Largest study of global media and violence shows Al Jazeera provides most balanced coverage on Afgha

World's largest ever study into how global broadcasters cover war and conflict.
By: Institute for Economics and Peace
Oct. 26, 2010 - PRLog -- •         US TV networks broadcast more violence than other countries
•         BBC World is widest ranging international news source
•         Over-reporting on violence is impeding peace in Afghanistan

LONDON, Oct. 26, 2010 –The Institute for Economics and Peace (IEP) and Media Tenor today announced the results of “Measuring Peace in the Media”, the largest global study analysing the accuracy of international television networks’ coverage of peace, violence and conflict. The results show broad inconsistencies across geographies and networks, with US broadcasters much more focused on violence and conflict than their European and Middle Eastern counterparts.

The study analysed 37 TV news and current affairs programmes from 23 networks in 15 countries* and then cross-referenced this with the 4th annual Global Peace Index (GPI) which measures the levels of peace and violence in 149 countries. BBC 2 Newsnight and ZDF Heute Journal were found to be the programmes whose editorial policies aligned their coverage most closely with the rankings of the GPI.

How Media Outlets Perform:
•         Four programmes included in the study devote more than 50% of their coverage to violence: CBS Evening News, Fox Special Report and ABC World News from the US and ITV News at 10 from the UK
•         The 10 TV programmes reporting the most violence dedicate on average 48% of their coverage to violence; 8 of these programmes are from the US or UK
•         The 10 TV programmes reporting the least violence dedicate 50% less of their coverage (24%) of their coverage to violence; 7 of these programmes are from Africa or the Middle East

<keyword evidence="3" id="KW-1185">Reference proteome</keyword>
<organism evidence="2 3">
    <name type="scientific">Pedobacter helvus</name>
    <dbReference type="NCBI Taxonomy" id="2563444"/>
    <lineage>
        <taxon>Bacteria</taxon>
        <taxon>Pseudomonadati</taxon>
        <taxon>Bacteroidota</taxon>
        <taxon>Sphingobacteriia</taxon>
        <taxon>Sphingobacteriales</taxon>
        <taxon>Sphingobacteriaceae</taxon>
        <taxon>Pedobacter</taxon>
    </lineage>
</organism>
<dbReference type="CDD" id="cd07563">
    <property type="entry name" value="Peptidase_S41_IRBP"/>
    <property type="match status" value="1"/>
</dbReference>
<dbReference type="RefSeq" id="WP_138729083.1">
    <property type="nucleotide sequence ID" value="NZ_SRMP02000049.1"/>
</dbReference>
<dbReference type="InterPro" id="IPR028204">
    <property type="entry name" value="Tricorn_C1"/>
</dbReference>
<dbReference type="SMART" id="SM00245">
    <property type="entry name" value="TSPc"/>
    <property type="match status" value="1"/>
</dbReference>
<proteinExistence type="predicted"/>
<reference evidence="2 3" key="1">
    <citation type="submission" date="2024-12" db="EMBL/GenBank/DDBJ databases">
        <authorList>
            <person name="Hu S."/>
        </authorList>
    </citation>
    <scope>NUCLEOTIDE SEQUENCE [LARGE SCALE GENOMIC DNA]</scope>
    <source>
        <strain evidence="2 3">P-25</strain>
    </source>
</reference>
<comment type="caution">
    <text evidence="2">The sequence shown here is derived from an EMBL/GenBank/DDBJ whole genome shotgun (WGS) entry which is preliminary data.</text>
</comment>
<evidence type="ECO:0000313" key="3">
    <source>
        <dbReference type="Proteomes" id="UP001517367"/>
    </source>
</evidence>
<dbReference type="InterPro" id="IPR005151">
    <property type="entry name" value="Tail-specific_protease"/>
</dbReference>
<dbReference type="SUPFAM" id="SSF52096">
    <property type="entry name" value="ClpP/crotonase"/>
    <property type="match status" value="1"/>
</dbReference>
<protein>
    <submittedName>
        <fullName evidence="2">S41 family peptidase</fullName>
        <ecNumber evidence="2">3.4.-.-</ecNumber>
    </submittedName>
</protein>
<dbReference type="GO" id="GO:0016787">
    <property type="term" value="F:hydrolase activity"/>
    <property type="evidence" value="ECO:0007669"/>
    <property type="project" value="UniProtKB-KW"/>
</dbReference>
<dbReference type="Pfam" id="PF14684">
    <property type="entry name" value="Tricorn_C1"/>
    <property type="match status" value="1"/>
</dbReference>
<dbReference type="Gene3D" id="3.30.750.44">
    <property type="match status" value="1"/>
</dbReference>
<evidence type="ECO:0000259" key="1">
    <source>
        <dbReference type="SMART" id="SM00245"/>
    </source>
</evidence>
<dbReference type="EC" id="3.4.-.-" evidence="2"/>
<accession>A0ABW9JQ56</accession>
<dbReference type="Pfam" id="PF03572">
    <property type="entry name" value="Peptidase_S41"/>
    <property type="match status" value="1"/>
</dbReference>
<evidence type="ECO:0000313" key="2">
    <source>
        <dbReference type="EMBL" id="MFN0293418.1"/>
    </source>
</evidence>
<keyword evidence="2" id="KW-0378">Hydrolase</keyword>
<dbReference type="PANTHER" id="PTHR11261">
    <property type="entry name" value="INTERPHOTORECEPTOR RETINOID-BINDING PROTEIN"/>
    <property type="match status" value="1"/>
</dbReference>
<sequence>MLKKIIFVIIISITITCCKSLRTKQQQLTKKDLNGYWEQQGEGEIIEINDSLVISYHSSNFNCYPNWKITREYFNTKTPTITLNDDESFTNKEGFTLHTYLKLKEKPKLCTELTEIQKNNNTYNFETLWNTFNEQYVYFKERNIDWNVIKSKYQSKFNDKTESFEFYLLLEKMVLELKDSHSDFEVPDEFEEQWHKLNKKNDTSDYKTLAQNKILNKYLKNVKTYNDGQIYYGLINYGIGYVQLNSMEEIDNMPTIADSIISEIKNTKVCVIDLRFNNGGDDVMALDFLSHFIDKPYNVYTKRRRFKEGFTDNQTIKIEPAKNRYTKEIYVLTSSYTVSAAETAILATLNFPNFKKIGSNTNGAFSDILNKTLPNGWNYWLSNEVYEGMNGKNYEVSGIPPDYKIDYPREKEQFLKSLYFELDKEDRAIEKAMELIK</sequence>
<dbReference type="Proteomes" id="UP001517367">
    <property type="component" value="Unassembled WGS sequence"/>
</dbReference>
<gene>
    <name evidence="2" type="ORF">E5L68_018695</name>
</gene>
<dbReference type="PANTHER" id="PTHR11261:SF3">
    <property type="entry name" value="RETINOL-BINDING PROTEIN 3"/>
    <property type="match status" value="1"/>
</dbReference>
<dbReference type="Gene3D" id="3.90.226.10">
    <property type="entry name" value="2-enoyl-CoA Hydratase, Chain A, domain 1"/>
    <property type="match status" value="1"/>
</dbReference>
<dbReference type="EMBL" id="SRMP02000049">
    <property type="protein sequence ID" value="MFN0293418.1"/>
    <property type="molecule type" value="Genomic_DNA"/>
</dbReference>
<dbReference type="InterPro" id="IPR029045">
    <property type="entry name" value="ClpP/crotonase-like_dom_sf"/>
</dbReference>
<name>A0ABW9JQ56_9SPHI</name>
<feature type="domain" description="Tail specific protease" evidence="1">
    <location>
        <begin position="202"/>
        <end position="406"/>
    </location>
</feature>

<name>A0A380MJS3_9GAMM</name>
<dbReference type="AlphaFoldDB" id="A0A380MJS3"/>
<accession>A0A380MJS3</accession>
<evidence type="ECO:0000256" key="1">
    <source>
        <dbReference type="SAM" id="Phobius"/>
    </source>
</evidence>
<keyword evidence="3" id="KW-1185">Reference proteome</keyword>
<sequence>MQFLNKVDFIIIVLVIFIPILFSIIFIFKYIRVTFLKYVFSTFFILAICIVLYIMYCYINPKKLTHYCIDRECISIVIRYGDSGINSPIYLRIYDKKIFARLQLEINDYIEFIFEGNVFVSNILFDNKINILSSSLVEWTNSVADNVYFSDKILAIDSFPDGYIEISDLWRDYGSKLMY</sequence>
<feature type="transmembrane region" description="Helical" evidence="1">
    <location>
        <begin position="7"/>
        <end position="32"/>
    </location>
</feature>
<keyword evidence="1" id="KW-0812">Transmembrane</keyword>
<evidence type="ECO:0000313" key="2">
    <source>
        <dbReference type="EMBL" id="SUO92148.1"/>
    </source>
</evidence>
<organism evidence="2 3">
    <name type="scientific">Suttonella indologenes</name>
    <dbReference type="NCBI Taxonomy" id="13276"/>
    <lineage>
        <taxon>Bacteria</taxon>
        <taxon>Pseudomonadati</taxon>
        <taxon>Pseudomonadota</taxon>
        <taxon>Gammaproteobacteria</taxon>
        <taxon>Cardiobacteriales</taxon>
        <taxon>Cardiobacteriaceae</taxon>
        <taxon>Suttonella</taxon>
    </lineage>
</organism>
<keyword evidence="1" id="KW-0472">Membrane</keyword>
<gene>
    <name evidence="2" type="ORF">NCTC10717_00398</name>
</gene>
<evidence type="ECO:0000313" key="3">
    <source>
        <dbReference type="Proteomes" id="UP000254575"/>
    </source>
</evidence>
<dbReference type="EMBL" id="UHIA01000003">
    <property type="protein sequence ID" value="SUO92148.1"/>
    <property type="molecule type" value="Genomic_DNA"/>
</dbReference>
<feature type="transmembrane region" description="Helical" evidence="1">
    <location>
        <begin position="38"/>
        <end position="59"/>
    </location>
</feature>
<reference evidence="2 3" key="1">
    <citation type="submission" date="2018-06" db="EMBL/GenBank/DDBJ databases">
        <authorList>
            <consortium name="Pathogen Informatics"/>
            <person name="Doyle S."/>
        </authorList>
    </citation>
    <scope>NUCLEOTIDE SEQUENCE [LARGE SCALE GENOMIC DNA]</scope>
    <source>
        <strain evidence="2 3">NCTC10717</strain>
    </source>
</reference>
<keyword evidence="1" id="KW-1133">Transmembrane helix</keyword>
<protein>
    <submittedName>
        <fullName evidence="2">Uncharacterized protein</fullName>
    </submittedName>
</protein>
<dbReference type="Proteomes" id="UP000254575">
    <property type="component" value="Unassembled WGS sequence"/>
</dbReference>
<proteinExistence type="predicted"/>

•         US and European broadcasters dedicate more than 60% of their coverage on the Middle East to violence

The World’s Eye on Afghanistan
The report includes a detailed case study on coverage of Afghanistan, which shows that a disproportionate amount of coverage is focused on defence and crime, while neglecting news of progress in critical areas needed to build lasting peace.

CNN International, BBC World and Al Jazeera English all had similar number of reports on the topics that received the most total coverage – warfare, elections, crime and international politics.  However, Al Jazeera had the greatest breadth of coverage, including more coverage on topics which related progress in creating peace. Al Jazeera News was the most positive and had three times as many positive stories as BBC World, and more than eight times as many positive stories as CNN International Desk.

“Regardless of whether the tone of the coverage is positive or negative, it is essential for the media to spend editorial time focusing attention on the building blocks of peace ”, said Steve Killelea, founder of the IEP. “There is always some progress being made no matter how dire the situation. And, when too much media attention is placed on violence and security this reinforces the view that these are the only ways to establishing peace. This runs contrary to what experts tell us about how to create peaceful societies”.

Positive-peace stories make up just 1.6% of the total number of stories examined in the study. These are stories that report on active steps taken to rectify violent situations. Such a small percentage may be partly related to what is considered newsworthy and dramatic, such as high-impact, violent or controversial events. However, the stereotyping of nations which are low on the GPI makes it harder for audiences to gain empathy and therefore to support governments and make headway towards creating peace.  

“Informing the public on what will build long term peace and stability is vital to the war on terrorism,” said Roland Schatz, CEO of Media Tenor. “Given the media’s role in shaping and informing public opinion, a robust and diverse coverage of the most important topics is essential.”

For more information please visit or
Sara Jurkowsky, Hill & Knowlton for the IEP,, +44 207 973 5970
Layla Al Dabbagh, Hill & Knowlton for the IEP,, +44 207 413 3710
Source:Institute for Economics and Peace
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